The Glen Campbell Goodtime Hour: Christmas Specials
Shout Factory // Unrated // $19.96 // October 13, 2015
Review by Matt Hinrichs | posted November 28, 2015
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Graphical Version

The TV Series:

Gentle on my mind, Velveeta on my television set - the appearance of The Glen Campbell Goodtime Hour: Christmas Specials on DVD is as good a reason as any to celebrate the season. Although the Shout Factory release contains just two holiday-centric episodes from Campbell's 1969-72 series, given the general paucity of worthwhile vintage variety shows on DVD, I'm willing to accept even this paltry offering. In the words of Oliver Twist, "Please, sir - I want some more!"

Originally airing in 1969 and 1970, the two episodes on The Glen Campbell Goodtime Hour: Christmas Specials served as excellent showcases for Campbell's easygoing charm and tremendous musical talent. Campbell paid his dues on L.A.'s session music scene in the '60s, finally breaking through with several exquisite Jimmy Webb-penned songs that bridged the genres of Pop, Country and Easy Listening. As expected, Campbell performs several of these hits on this disc's episodes, although mostly the hours highlight his friendly rapport with his guests and the willingness to do even the corniest of comedy (always a plus for a skilled variety show host - ask Carol Burnett). Based on these two episodes, the Goodtime Hour was a smooth hybrid of Hollywood mainstream glitz, square midwestern values, and a touch of the counterculture (sure, Campbell had freaky long hair, but he also kept it neatly styled to placate the old folks).

The 1969 Christmas episode on this set is a pretty wild trip, variety show-wise - Campbell grins his way through several musical performances (including his own hits "Galveston," "Wichita Lineman" and "Try a Little Kindness"), comedy skits, and holiday segments with his family and celebrity guests. What I loved about this episode is that it doesn't pound the viewer over the head with schmaltzy holiday cheer. It's just Campbell being himself, goofing alongside comedy guests Andy Griffith and Paul Lynde, bouncing through a groovy-arranged "Jingle Bells" with "Miss Cher," and playing "Classical Gas" on acoustic guitar while a troupe of unisex-outfit-clad dancers gyrate behind him. The presence of a lovely African American backup singer in a big afro says that something new is happenin' here, yet for the most part it's corny, down-home fun. In the gala finale, Campbell, guests and family gather on a huge, gloriously fake living room set. Campbell performs "There's No Place Like Home" for his wife and fidgety kids, and everything is right in the world (for an hour, at least).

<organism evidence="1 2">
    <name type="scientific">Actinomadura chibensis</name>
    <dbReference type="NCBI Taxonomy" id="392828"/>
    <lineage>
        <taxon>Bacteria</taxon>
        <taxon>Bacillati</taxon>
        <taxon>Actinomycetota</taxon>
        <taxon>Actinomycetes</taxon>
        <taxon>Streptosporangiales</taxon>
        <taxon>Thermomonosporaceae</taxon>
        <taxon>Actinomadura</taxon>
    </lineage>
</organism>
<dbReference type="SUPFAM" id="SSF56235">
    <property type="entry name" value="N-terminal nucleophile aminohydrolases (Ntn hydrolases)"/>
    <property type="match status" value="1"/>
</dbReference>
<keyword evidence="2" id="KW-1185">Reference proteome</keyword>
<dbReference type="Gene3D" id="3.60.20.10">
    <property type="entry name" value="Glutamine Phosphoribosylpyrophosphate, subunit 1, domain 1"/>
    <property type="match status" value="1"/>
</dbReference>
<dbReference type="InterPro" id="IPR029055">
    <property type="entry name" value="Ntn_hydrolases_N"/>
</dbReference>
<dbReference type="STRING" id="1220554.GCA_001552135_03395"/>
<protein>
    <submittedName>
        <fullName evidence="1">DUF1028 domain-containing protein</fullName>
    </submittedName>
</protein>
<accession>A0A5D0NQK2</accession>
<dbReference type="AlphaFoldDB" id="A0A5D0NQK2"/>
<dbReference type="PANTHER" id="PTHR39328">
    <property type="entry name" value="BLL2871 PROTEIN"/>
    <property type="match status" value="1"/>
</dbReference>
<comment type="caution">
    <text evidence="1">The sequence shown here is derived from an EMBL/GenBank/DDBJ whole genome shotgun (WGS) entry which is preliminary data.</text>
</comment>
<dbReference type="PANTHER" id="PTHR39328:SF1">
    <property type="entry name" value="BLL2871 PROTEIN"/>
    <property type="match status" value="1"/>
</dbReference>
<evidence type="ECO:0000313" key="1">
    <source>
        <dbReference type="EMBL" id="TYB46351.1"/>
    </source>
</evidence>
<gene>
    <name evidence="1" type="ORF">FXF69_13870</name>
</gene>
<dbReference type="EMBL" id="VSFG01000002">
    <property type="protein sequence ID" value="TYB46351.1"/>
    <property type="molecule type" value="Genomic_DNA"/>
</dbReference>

By 1970, the Goodtime Hour apparently had gone full-blown Country, morphing into a more sophisticated cousin to competing corn-fest Hee Haw. Campbell himself has a more laid-back presence, still outfitted in polyester Botany 500 ensembles that nevertheless convey a decidedly casual attitude. The mainstream guests of '69 make way for Shecky Greene, George Gobel, and Larry McNeely in lazy, lamely written comedy skits, while the musical front is brightened with Campbell and Anne Murray harmonizing beautifully on "Winter Wonderland." A strangely authentic moment comes up midway through this episode, when Campbell invites his elderly parents and three of his sisters onstage to sing. The Campbells' performances of "Cryin' Time," "'Til There Was You" and "Mr. Lee" offer a sincere window into what many families did back then - singing to amuse themselves, genuinely and without a trace of irony. Again, the episode ends in a lavish finale, with Glen, family, guests, and a huge crew of dancers, singers and musicians united in song, spirit, and every shade of beige/brown clothing you could imagine (this was 1970, remember).

A footnote: although this disc contains zero bonus materials, the '69 episode sports a nice plus for weird animation lovers. Campbell introduces Blaze Glory, a stop-motion animated Western parody from Len Janson and Chuck Melville. This was the team that did the wild, Oscar-nominated 1967 short Stop, Look and Listen. While the silly Blaze Glory isn't up to that short's standards, it's still a surprising find.

The DVD:


Video:

These two episodes were mastered from aged videotapes with their requisite blurry edges, splotchy colors and occasional artifacts such as horizontal lines and oddly colored corners. For tapes that survived into their fourth decade of existence, they look decent yet unspectacular. The mastering is fine on the 4:3 image, preserving the pleasant color and detail in the photography.

Audio:

The mono soundtrack is fairly typical of videotaped television productions from that period. Though at a disadvantage compared with filmed efforts, the sound survived fairly well despite the limited dynamics. No subtitle options are offered.

Extras:

None. The simple menu designs offer either a "Play All" function or direct access to selected scenes.

Final Thoughts:

Dear Santa: All I want for Christmas is peace on Earth and the complete run of The Glen Campbell Goodtime Hour on DVD. In the meantime, this single, bare-bones disc with two holiday episodes will do - for fans of vintage variety-show kitsch, one can't go wrong with Glen and his pals Cher, Andy Griffith, Paul Lynde and Anne Murray. Rent It.




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